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Securing Civilization?The EU, NATO and the OSCE in the Post-9/11 World$
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Alexandra Gheciu

Print publication date: 2008

Print ISBN-13: 9780199217229

Published to Oxford Scholarship Online: September 2008

DOI: 10.1093/acprof:oso/9780199217229.001.0001

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The EU—Who are ‘We’ and Where is the Enemy?

The EU—Who are ‘We’ and Where is the Enemy?

Chapter:
(p.39) 2 The EU—Who are ‘We’ and Where is the Enemy?
Source:
Securing Civilization?
Author(s):

Alexandra Gheciu (Contributor Webpage)

Publisher:
Oxford University Press
DOI:10.1093/acprof:oso/9780199217229.003.0002

This chapter argues that the risk of terrorist attacks by transnational groups has been systematically invoked by EU bodies to justify the launch (or expansion) of a broad set of risk-management programmes and projects that involve a combination of inclusive and exclusionary practices. To begin with, those actors seen as vulnerable to, but not yet fully corrupted by, the anti-liberal ideas promoted by terrorist organizations are to be supported, monitored, and guided by the EU in an attempt to transform them into self-disciplined, ‘responsible’ liberal actors who are worthy of inclusion in liberal relations of community. Thus, in the contemporary security environment, the EU has sought to enhance its ability to construct ‘good’ (liberal) actors, both in Europe and abroad, and in so doing also to expand the broader security community of liberal-democratic values. Those inclusive practices are accompanied by attempts at enhancing the collective ability of members of the Union to identify and exclude from their territory — or at least contain and place beyond the realm of normal politics and liberal socio-economic activities — individuals and groups with alleged links to international terrorism.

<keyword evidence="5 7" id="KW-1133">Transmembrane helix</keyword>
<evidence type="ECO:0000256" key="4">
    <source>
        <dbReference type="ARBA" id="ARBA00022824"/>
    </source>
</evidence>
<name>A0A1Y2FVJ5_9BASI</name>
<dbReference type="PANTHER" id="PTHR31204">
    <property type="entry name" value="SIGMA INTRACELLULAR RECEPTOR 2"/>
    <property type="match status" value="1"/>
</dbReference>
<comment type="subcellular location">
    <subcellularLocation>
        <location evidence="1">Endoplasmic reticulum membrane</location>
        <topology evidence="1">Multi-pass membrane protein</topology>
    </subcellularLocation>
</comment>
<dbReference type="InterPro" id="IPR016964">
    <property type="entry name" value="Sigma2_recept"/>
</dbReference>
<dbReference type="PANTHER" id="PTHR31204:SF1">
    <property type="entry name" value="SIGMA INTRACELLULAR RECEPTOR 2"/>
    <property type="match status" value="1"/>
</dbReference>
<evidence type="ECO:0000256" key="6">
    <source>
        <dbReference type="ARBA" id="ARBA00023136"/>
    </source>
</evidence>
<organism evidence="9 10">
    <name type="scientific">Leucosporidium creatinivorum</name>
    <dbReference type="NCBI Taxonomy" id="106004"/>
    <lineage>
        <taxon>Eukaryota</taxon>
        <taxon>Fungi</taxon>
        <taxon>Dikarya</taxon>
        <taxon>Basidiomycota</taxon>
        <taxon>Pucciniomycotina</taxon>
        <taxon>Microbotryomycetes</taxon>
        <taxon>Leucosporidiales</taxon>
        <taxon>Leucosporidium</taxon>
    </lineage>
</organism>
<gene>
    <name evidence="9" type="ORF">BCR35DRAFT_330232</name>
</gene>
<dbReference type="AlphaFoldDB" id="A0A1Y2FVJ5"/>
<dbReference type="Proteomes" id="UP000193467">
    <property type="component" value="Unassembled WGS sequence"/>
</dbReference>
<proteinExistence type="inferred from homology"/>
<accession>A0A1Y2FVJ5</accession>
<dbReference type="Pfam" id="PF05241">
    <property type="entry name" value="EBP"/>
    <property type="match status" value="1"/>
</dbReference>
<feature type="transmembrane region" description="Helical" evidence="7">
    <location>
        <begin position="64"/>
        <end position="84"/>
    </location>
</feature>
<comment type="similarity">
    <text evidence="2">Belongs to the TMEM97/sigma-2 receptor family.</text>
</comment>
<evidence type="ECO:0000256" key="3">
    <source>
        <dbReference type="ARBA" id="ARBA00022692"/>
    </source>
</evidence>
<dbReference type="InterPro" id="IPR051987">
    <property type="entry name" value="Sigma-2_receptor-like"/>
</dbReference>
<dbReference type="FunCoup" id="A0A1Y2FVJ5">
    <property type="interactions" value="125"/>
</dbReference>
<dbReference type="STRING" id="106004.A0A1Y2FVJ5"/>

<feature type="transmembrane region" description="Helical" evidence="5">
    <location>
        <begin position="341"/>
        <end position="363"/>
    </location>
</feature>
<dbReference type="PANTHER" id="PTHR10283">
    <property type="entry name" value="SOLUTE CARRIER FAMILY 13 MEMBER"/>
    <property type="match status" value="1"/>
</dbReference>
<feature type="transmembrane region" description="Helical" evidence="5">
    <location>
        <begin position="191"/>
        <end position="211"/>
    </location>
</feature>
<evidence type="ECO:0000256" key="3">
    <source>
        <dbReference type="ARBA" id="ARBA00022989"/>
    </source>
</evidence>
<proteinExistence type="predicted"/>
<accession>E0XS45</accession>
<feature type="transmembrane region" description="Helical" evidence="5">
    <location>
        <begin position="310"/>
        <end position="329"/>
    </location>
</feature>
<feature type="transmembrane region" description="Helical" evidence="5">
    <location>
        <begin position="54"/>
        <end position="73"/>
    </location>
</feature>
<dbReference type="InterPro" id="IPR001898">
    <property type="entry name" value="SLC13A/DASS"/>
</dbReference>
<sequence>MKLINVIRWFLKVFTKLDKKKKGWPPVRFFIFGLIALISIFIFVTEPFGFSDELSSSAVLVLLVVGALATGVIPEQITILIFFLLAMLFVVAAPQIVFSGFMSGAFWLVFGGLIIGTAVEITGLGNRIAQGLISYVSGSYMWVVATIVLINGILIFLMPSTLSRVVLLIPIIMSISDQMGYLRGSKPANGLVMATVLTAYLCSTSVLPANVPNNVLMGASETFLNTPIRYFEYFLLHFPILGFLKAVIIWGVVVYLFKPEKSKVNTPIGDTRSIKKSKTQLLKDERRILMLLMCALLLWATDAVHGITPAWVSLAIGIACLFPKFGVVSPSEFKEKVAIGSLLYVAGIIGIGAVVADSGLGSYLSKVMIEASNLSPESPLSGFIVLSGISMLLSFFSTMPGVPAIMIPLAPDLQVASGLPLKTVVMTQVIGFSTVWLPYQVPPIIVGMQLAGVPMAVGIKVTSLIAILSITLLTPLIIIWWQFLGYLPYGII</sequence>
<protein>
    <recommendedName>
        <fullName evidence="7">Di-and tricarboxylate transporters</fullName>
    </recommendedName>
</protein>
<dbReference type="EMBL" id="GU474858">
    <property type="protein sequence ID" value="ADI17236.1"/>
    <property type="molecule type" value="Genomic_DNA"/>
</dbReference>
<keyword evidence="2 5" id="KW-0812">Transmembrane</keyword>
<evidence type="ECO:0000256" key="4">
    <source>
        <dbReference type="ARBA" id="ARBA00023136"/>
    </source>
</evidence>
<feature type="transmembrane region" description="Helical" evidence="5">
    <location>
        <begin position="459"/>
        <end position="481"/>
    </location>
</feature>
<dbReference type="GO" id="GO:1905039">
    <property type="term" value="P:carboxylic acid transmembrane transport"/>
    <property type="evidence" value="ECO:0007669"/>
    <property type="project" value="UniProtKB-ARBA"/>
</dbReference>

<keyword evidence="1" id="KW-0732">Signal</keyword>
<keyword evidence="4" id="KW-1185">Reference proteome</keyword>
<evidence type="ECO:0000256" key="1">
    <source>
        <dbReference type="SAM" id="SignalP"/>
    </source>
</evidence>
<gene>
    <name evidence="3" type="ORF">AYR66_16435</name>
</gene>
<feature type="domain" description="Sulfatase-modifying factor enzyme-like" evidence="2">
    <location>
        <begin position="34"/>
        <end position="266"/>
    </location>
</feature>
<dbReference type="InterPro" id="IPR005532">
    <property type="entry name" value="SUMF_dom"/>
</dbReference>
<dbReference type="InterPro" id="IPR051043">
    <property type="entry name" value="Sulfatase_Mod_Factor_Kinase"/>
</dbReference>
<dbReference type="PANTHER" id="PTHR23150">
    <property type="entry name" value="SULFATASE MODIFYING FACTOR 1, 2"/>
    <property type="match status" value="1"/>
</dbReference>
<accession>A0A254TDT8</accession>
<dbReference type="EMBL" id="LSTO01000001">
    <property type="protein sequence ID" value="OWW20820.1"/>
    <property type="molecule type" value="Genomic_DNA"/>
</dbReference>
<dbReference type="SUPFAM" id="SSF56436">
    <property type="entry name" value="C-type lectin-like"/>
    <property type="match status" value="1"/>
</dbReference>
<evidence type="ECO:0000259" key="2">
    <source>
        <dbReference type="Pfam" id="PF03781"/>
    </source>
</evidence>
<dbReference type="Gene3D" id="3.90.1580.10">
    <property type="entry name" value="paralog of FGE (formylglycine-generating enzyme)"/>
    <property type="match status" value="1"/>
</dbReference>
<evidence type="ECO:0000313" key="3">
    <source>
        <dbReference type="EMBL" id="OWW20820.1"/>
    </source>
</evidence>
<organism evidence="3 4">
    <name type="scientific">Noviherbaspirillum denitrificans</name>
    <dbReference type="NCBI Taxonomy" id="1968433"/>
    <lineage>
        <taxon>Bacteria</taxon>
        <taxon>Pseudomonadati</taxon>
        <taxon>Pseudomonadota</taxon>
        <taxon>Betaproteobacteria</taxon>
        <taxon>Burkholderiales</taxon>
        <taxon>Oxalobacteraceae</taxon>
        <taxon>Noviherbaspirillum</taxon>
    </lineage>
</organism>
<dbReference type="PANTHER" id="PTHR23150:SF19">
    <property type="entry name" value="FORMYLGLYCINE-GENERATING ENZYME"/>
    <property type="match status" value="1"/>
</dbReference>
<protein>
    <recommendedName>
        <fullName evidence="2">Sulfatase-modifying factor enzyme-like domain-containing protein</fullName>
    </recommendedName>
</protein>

Keywords:   ESDP, European Security and Defence Policy, EU, international terrorism, risk-management, security community

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